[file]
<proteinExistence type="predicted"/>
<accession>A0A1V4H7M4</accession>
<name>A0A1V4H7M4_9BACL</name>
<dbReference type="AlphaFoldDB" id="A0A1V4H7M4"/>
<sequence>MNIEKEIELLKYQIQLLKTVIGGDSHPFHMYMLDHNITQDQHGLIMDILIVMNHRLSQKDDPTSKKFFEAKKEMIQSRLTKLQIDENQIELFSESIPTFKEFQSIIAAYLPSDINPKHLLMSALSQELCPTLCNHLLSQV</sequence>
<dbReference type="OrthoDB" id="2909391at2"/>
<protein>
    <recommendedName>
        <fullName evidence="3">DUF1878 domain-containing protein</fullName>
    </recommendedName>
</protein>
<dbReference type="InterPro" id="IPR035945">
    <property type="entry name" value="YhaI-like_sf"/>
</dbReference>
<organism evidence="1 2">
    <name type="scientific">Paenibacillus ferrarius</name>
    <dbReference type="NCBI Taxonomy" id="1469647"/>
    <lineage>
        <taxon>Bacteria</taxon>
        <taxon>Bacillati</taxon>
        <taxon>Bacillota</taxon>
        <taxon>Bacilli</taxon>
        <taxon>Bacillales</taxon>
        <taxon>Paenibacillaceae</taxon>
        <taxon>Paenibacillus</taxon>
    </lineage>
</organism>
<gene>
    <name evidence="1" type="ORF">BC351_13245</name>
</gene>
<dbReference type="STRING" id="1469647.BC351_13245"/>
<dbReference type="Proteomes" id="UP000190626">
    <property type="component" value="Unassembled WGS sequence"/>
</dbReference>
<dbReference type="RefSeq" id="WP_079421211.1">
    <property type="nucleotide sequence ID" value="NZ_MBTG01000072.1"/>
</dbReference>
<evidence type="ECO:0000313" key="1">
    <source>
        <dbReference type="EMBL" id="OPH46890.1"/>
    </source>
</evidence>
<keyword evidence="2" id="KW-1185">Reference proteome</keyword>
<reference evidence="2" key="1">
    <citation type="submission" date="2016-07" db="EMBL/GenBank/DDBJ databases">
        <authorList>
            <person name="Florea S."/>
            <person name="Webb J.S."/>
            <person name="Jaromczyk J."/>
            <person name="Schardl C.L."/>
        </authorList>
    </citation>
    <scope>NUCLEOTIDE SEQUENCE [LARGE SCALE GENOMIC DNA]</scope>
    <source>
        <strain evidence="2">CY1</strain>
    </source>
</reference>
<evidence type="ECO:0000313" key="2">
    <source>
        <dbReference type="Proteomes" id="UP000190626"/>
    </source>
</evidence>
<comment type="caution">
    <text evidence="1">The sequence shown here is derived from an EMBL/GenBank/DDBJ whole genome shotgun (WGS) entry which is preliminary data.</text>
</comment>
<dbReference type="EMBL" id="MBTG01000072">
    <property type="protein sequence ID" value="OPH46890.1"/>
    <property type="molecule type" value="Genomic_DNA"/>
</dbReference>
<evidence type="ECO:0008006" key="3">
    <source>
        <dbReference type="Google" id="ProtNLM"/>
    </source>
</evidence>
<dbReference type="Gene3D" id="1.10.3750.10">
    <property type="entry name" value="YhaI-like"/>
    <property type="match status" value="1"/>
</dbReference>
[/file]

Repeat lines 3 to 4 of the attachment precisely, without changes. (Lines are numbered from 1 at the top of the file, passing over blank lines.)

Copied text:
<name>A0A1V4H7M4_9BACL</name>
<dbReference type="AlphaFoldDB" id="A0A1V4H7M4"/>